A Bronze Age logboat which had lain unseen in the River Tay for 3,000 years is being studied by archaeologists.
It is hoped the find will yield important new information about how human ancestors lived... continues...
The second Reedie cairn is almost 400 meters west of its neighbour. Simply keep following the deer fence and the Reedie Strip.
Sadly this cairn has been battered and shattered. The bumpy remains stand at about 20 meters in width and are over 1 meter in height. Cairn material is strewn everywhere underneath the gorse (jabby things for the more technical of us). Still it has the same views as the first Reedie cairn.
If walking west along the track from Reedie1 look for the first curve in the track, then look south. The cairn is easily spotted and is crowned with the aforementioned jabby stuff.
From Meams Hill I headed back south until I reached the B955. Take the B951 heading west until the minor road heading south just after the car park for Loch Of Kinnordy. About 1 mile south there is a crossroads, from here walk to the west. The first part of the track has recently planted trees on both sides, not on the OS map. Keep going until open space, on both sides of the track, widens. To the south there is a deer fence. Walk a short distance west and the cairn will shortly appear.
The cairn stands at 15 meters and is 1 meter tall. It is turf covered with one or two bits of cairn poking through. Still it is a nice cairn with lovely views north, views to the south being blocked by the Reedie Strip, a wood.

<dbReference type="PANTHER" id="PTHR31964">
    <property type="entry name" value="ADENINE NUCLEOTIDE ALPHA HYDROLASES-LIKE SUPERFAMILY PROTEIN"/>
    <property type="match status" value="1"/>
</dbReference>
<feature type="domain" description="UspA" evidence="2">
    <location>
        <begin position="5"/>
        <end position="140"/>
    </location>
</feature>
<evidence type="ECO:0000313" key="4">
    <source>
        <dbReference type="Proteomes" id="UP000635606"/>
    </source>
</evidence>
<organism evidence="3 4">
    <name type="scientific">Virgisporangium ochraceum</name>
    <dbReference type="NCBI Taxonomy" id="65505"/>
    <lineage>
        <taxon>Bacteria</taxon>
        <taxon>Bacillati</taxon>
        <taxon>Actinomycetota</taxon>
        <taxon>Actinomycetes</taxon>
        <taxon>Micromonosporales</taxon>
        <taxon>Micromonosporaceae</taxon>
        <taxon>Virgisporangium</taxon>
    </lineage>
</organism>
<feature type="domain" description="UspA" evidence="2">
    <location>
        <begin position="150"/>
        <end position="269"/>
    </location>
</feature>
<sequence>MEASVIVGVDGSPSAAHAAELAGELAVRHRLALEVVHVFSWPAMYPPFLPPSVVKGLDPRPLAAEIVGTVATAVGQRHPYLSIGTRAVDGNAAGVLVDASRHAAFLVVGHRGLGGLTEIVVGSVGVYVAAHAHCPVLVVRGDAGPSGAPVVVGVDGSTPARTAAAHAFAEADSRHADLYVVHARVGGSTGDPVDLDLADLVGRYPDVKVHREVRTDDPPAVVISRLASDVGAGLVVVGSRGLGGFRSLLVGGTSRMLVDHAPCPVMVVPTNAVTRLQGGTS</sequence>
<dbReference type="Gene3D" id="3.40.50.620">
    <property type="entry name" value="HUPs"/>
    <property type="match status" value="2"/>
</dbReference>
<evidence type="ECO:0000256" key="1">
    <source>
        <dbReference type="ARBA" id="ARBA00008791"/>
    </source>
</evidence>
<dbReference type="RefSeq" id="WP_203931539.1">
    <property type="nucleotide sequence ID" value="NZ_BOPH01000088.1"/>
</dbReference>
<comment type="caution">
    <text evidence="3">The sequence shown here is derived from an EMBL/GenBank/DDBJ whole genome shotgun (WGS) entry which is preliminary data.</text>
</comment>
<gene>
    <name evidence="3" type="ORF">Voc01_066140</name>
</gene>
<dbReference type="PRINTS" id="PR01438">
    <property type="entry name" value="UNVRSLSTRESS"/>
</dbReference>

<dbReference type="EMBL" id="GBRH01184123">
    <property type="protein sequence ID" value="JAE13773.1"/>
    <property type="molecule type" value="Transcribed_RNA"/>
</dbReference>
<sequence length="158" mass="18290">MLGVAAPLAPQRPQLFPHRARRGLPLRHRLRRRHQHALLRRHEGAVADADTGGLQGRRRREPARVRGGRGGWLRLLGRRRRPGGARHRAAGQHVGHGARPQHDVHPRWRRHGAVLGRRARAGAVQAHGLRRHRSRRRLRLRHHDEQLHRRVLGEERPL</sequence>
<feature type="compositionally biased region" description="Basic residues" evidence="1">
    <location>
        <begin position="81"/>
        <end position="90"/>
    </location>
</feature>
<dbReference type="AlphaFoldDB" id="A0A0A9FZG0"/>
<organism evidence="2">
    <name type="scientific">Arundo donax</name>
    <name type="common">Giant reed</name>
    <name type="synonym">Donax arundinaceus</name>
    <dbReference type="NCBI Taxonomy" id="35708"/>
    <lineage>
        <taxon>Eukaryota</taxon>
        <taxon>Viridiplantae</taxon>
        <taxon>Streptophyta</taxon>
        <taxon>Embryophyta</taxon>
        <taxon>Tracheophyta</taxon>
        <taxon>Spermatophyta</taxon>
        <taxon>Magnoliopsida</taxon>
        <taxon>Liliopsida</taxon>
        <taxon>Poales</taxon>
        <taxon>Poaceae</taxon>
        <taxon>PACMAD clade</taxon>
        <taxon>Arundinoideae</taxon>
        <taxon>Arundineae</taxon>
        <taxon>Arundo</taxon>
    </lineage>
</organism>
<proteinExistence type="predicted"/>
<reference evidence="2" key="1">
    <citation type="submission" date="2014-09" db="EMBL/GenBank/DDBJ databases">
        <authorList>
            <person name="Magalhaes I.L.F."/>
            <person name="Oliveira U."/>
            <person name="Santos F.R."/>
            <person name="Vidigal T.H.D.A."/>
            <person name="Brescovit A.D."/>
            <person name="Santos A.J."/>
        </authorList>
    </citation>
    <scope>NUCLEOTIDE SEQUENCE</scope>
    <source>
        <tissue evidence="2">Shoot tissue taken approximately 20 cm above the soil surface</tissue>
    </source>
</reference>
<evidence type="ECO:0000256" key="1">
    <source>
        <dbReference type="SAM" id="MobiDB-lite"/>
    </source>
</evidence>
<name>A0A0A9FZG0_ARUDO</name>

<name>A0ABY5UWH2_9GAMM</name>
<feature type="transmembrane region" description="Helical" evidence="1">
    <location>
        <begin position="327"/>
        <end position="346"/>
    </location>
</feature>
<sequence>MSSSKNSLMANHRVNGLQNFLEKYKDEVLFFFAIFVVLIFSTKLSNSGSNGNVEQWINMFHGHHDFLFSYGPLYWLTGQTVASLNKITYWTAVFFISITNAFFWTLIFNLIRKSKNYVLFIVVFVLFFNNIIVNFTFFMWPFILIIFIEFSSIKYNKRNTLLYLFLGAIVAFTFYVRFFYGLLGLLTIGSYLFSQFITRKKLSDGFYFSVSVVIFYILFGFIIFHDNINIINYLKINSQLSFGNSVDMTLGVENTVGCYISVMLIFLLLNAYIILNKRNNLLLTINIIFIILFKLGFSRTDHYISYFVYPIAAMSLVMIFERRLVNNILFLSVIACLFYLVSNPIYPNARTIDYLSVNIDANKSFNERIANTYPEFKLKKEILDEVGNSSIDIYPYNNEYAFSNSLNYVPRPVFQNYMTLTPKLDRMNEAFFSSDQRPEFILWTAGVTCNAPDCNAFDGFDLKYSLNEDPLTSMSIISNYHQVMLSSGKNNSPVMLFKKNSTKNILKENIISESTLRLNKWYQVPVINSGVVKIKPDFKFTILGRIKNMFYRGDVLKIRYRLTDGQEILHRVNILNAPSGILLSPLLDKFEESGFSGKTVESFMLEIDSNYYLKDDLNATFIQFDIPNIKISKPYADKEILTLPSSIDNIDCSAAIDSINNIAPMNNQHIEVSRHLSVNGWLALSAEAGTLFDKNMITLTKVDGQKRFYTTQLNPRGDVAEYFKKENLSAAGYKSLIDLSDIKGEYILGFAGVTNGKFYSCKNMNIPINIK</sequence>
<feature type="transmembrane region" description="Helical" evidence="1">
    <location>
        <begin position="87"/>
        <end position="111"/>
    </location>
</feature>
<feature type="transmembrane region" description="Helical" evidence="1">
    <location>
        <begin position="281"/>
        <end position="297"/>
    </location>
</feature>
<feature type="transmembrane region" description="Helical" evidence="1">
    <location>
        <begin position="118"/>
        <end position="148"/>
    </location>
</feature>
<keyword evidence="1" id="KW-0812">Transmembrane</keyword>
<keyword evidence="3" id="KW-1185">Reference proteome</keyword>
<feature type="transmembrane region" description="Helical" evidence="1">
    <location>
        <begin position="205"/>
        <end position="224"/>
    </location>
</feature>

Still it is much better condition than its friend a wee bit further west.
To find the hillfort from the Castle Hill is relatively, simply head north and climb uphill. Today this was lovely fairly warm and dry traipse to the oddly shaped hill.
The remnants of ramparts partially surround the for three sides with the south being protected by a steep drop. At the western end of the drop and the small rampart is a small gap probably indicating the front door. In the middle the trig is sat on top of a wee cairn/mound (NO3616 5681) which sits at almost 7 meters wide and 1 meter tall. Once again tremendous views south including over the River Tay into Fife. The Lomonds being the most obvious landmark.
After another good round it was time to head back to the road and head south to the final destination of the day.
From the Meams Hill ring cairn, and its two nearby pals, I headed back west following the track back past the barn graveyard to the minor road. On reaching the road I headed 100 meters south until another farm track heading west. To head to the hillfort first is the easy option, so I decided to look for the cairn.
Keep heading uphill going past the remnants of buildings, jump over the gate and keep going until a single tree. From here veer south until a line of trees heading west can be seen. Follow this line of trees until they slightly curve northwards, the cairn is in this arc.
At 16 meters wide and 1.5 meters tall the site has wonderful views south towards the Sidlaws, Craigowl and beyond. Cairn material, looking like large pebbles, poke their noses through the turf. As usual a bit of houking has been done but this doesn't detract from the site or its shape.